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Cov Commission meeting: City Hall Task Force recommendations, packaged liquor sales approved

By Ryan Clark
NKyTribune reporter

Eight months ago, the city formed a task force to investigate not when or where, but how, a new City Hall building should be chosen.

Paid for by the R.C. Durr Foundation and the Carol Ann and Ralph V. Haile Foundation, Covington entered into a $20,000 agreement with Yard & Company, a Bellevue-based urban growth firm, and with input from residents, they attempted to investigate what a new City Hall should represent.

How should it serve the community? What should it mean to the city and its residents?

Along the way, they decided to call themselves Bespoke: A Collaborative Civic Exploration, and for eight months, they did a lot of research.

Lori Eifert, chairperson of the City Hall Task Force, explained to the city’s commissioners at their regularly-scheduled legislative meeting Tuesday night that the word Bespoke “speaks to how the principles for Covington’s new City Hall were developed.”

After input from a public survey (145 responses), a staff survey (97 responses), passing out print materials and engaging with more than 1,000 followers on social media (among other communications) the group shaped their thoughts.

Eifert, the rest of the group, and Yard & Company presented their opinions, outlined in five principles. She said the “principles are intended to integrate into the community both physically and socially, while meeting the day-to-day transactional needs of the people who walk in the door of City Hall each day.”

The five principles are:

Foster multiple, connected venues for broad civic exchange
Locate at a hub of Covington public life (a central locale, accessible by all)
Provide many reasons to come to City Hall (make it welcoming; offer events)
Build Covington’s Public Square (the centerpiece of the city’s public space)
Be a center of design and culture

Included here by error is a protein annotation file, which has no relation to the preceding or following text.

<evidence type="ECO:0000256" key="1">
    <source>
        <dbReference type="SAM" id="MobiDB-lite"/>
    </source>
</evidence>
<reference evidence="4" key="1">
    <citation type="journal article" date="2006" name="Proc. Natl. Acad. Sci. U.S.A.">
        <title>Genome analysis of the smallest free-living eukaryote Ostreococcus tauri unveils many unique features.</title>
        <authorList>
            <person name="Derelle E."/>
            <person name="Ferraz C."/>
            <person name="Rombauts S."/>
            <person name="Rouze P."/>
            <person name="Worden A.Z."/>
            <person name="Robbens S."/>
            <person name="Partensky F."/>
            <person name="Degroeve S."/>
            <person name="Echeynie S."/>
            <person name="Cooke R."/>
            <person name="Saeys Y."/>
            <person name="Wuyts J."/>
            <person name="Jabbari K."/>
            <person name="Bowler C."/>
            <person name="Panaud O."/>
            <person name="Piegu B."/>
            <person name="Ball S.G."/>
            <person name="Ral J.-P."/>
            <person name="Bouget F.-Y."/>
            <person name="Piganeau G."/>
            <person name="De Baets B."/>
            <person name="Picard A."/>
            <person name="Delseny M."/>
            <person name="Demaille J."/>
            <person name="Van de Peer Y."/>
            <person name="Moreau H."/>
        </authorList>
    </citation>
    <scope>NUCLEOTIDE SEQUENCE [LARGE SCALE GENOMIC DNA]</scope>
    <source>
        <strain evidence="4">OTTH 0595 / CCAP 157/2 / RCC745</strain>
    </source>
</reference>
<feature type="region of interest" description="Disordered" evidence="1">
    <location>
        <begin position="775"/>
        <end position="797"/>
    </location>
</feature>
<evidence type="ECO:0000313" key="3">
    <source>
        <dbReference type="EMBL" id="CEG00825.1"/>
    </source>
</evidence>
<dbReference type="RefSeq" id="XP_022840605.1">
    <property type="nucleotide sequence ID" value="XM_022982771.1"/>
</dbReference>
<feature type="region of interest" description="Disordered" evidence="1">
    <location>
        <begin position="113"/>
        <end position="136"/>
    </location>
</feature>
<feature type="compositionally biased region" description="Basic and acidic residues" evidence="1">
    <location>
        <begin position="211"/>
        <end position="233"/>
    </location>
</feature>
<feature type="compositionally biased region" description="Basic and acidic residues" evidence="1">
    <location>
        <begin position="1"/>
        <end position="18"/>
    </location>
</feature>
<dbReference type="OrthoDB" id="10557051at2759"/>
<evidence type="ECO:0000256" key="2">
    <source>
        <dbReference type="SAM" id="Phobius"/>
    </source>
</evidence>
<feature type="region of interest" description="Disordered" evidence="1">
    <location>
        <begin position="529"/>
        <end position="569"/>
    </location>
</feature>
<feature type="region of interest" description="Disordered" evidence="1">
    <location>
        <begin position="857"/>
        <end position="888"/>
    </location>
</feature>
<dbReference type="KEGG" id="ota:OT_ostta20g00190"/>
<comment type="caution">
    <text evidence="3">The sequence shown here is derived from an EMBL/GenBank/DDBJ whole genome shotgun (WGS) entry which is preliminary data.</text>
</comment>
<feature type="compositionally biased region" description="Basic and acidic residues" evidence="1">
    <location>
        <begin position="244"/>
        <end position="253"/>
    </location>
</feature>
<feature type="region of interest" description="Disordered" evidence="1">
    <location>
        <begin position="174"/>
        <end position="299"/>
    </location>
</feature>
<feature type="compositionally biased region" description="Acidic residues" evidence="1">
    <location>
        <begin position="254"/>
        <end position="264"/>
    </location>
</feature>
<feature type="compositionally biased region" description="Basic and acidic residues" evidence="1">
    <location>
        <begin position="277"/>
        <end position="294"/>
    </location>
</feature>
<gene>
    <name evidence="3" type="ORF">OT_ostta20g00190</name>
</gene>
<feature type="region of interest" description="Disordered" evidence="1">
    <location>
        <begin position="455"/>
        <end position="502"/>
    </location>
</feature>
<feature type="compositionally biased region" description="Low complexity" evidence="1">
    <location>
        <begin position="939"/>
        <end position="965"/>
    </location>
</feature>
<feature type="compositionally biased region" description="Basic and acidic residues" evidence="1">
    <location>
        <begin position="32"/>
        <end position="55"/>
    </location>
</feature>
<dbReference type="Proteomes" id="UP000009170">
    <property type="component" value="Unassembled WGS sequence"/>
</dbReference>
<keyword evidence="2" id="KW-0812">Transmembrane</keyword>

“We came to a consensus,” Eifert said. “We wanted to make sure City Hall was more than just a building.”

Joe Nickol, director of design and development for Yard & Company, explained that the building should reflect Covington, and that their recommendations would guide future decision-makers in how to choose and/or build a new City Hall.

“It’s a once-in-a-generation opportunity,” he said. Nickol also noted that 70 percent of their survey respondents said they’d never been to City Hall — something that should change — and that the responsibility of these buildings is evolving.

“This isn’t about when or where — it’s just guidance,” said Mayor Joseph U. Meyer. He agreed that building a new City Hall is supposed to be a “rare” event, but admitted that Covington had had five of them in five decades.

“This was supposed to be a thoughtful, theoretical look at what City Hall means to a community,” Meyer said, “and it looks like you’ve done it.”

Toward the end of the presentation, Nickol explained that Bespoke also made recommendations on moving forward, including outlines for budgets, timelines and advice for commissioners on how to manage the project.

Meyer noted the building should represent the “foundation of Covington community values.”

“What should the building say about the generation that created it?” he asked.

The Task Force and other supporters in the group:

Lori Eifert, Chairperson
Rob Fischer, Co-Chair
Andrew Hargis
Angela White
Brittany Brandenburg
Chris Henry
Janet Creekmore
Jim Guthrie
Jay Fossett
Peter D’Angio
Quentin Koopman
Richard Hamel
Shannon Smith
Stephen Hayden
Tim Downing
Lenette Beasley
Taylor Lowry

Also Tuesday:

IL Restaurants, Taverns to Sell Packaged Liquor

Commissioners approved an order to add a section to the city zoning code to allow restaurants and taverns within industrial limited zones to sell packaged liquor as an accessory use.

“Given the current interest in bourbon, this amendment will allow restaurants and taverns in the IL zone to meet that demand from the public,” city documents said. “This amendment limits package sales to restaurants and taverns in the IL zone and does not allow for standalone liquor stores.”

Ad Valorem Tax Rate approved
Commissioners approved the tax rates for real and personal property: 0.327 for each $100 of all assessed or assessable real property and 0.349 for each $100 of all assessed or assessable personal property.

Commission Wishes Mayor Happy Birthday

Just after saying the Pledge of Allegiance to begin the meeting Tuesday night, Mayor Meyer was surprised when the room burst into song, wishing him a happy 71st birthday. The Mayor thanked everyone, saying “I don’t take well to that sort of thing.” He laughed, and added, “that’s why you did it.”

Lastly: Commissioner Tim Downing was absent Tuesday night.

The next regularly scheduled Covington Commission meeting will be a caucus meeting held at 6 p.m., Sept. 17, at the Covington City Hall at 20 West Pike St.

Contact the Northern Kentucky Tribune at news@nkytrib.com

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